Johnson Controls to Pay $341K Settlement over False Training Certificates

Johnson Controls

Johnson Controls, a global industrial and technology company, agreed to pay $341,000 to settle an investigation involving forged training certifications.

According to the New York Attorney General’s office, Johnson Controls’ employees submitted several falsified training certification in connection with bids for contracts in the Albany area.

The company disclosed the misconduct to the Attorney General’s office when it became aware of the wrongdoing.

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New York AG Schneiderman Rooting Out Fraud

In a statement, AG Eric Schneiderman said, “New York taxpayers deserve honesty and integrity in the State procurement process. It’s far better for violators to voluntarily disclose wrongdoing than to wait for our office to come knocking.”  The attorney general also stated that his office with continue to ensure that companies are accountable.

The training certifications were supposed to assure the state that Johnson Controls has qualified staff to execute the heating, ventilation, and air conditioning (HVAC) maintenance contract. The maintenance contracts were for State Department of Health’s Wadsworth Laboratory and the Harriman State Office Building.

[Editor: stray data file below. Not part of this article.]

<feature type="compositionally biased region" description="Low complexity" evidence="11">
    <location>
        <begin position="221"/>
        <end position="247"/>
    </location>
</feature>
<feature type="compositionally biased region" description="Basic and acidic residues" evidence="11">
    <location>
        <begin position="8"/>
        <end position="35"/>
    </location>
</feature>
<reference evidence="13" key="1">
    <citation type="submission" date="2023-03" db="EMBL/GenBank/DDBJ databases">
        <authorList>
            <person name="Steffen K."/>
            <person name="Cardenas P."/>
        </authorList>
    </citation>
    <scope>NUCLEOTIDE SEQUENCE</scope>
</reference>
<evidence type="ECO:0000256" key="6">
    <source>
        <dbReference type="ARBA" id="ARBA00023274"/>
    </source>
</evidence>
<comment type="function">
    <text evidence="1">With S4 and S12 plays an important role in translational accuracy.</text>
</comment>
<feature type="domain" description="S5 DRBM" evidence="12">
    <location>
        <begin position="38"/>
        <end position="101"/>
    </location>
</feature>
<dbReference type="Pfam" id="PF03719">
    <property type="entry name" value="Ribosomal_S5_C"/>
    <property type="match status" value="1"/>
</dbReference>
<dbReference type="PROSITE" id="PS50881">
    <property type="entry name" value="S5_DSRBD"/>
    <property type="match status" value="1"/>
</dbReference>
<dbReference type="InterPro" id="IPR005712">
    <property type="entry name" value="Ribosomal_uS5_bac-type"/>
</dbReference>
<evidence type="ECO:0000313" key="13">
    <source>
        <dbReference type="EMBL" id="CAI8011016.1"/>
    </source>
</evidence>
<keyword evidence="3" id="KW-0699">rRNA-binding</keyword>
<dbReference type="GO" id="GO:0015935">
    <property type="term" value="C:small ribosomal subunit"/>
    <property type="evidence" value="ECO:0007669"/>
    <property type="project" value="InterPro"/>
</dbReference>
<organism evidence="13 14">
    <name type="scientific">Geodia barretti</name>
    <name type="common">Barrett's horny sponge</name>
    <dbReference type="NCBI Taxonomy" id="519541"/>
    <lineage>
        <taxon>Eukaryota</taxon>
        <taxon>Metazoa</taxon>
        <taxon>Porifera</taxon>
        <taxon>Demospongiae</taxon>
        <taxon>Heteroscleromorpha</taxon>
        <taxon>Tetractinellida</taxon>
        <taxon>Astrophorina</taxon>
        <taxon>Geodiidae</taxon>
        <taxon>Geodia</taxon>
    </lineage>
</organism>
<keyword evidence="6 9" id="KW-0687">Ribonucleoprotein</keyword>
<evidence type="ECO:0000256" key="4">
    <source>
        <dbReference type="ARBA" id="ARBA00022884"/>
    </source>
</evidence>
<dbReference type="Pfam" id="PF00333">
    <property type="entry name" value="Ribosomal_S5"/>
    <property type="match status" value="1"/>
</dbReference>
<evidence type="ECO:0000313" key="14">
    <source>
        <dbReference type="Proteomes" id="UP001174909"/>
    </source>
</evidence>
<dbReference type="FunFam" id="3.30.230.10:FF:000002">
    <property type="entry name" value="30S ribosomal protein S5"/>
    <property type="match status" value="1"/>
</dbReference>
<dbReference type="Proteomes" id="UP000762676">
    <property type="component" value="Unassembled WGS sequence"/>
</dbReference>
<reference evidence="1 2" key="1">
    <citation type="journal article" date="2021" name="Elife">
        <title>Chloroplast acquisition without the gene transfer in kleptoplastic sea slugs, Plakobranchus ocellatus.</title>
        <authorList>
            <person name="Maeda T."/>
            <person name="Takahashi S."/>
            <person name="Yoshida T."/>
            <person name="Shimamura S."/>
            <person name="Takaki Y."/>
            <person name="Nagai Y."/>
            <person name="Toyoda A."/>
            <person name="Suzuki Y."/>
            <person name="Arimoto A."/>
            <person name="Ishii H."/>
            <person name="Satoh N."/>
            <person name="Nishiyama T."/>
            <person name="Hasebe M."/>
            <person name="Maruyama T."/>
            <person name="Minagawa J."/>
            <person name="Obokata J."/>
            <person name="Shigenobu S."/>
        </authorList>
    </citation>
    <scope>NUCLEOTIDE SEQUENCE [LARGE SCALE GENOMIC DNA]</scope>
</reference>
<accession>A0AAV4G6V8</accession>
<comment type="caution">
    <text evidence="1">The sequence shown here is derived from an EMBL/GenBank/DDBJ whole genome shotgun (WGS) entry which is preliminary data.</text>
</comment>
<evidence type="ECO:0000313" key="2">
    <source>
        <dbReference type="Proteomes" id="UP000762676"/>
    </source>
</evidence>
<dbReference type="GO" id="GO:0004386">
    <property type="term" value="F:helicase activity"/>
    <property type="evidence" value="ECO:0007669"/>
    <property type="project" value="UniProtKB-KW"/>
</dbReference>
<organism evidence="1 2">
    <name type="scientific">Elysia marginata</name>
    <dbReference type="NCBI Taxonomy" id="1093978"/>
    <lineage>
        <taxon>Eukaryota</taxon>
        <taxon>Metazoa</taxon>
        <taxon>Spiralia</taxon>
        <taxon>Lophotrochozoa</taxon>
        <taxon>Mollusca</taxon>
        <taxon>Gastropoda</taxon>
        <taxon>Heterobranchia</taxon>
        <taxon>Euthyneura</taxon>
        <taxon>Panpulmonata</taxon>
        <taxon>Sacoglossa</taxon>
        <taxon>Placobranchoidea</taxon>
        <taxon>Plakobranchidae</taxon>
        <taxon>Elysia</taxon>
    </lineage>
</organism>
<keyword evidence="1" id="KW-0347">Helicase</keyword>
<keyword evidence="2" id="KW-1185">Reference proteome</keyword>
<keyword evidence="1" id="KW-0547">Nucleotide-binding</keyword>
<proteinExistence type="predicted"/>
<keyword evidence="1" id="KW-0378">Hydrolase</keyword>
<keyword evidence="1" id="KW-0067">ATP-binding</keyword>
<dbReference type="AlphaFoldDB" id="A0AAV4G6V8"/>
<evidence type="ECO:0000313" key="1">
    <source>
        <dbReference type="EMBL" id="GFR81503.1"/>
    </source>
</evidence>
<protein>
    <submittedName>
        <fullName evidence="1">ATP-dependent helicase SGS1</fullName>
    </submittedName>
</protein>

Based on its investigation, Johnson Controls submitted certifications for training sessions that were never attended by its employees.

In some cases, the training sessions it listed did not occur.  The employee responsible for the forgery printed certifications that look similar to the actual certifications given to qualified technicians.

New York AG says settlement with Johnson Controls is notable

Under the settlement agreement, Johnson Controls admitted the wrongdoing and agreed to return $299,000 profits from the contracts. In addition, the company agreed to pay $42,000 in penalties for violating the New York State False Claims Act.

Furthermore, Johnson Controls agreed to certain reporting requirements related to its technicians that service State contracts.

The settlement is noteworthy because of Johnson Controls’ self-disclosure. Under the state law, an entity may receive a reduction in the maximum assessment of damages if it makes a timely and complete disclosure to the AG’s office.

Investigators found the following:

  • Johnson Controls voluntarily disclosed the conduct
  • There was no evidence available that suggests senior management of Johnson Controls were aware or involved in the issuance of the forged certifications;
  • The company took corrective measures with respect to the key employee involved
  • Johnson Controls cooperated with the Attorney General’s office in the course of its investigation
  • The company fulfilled its obligations with respect to the relevant contracts.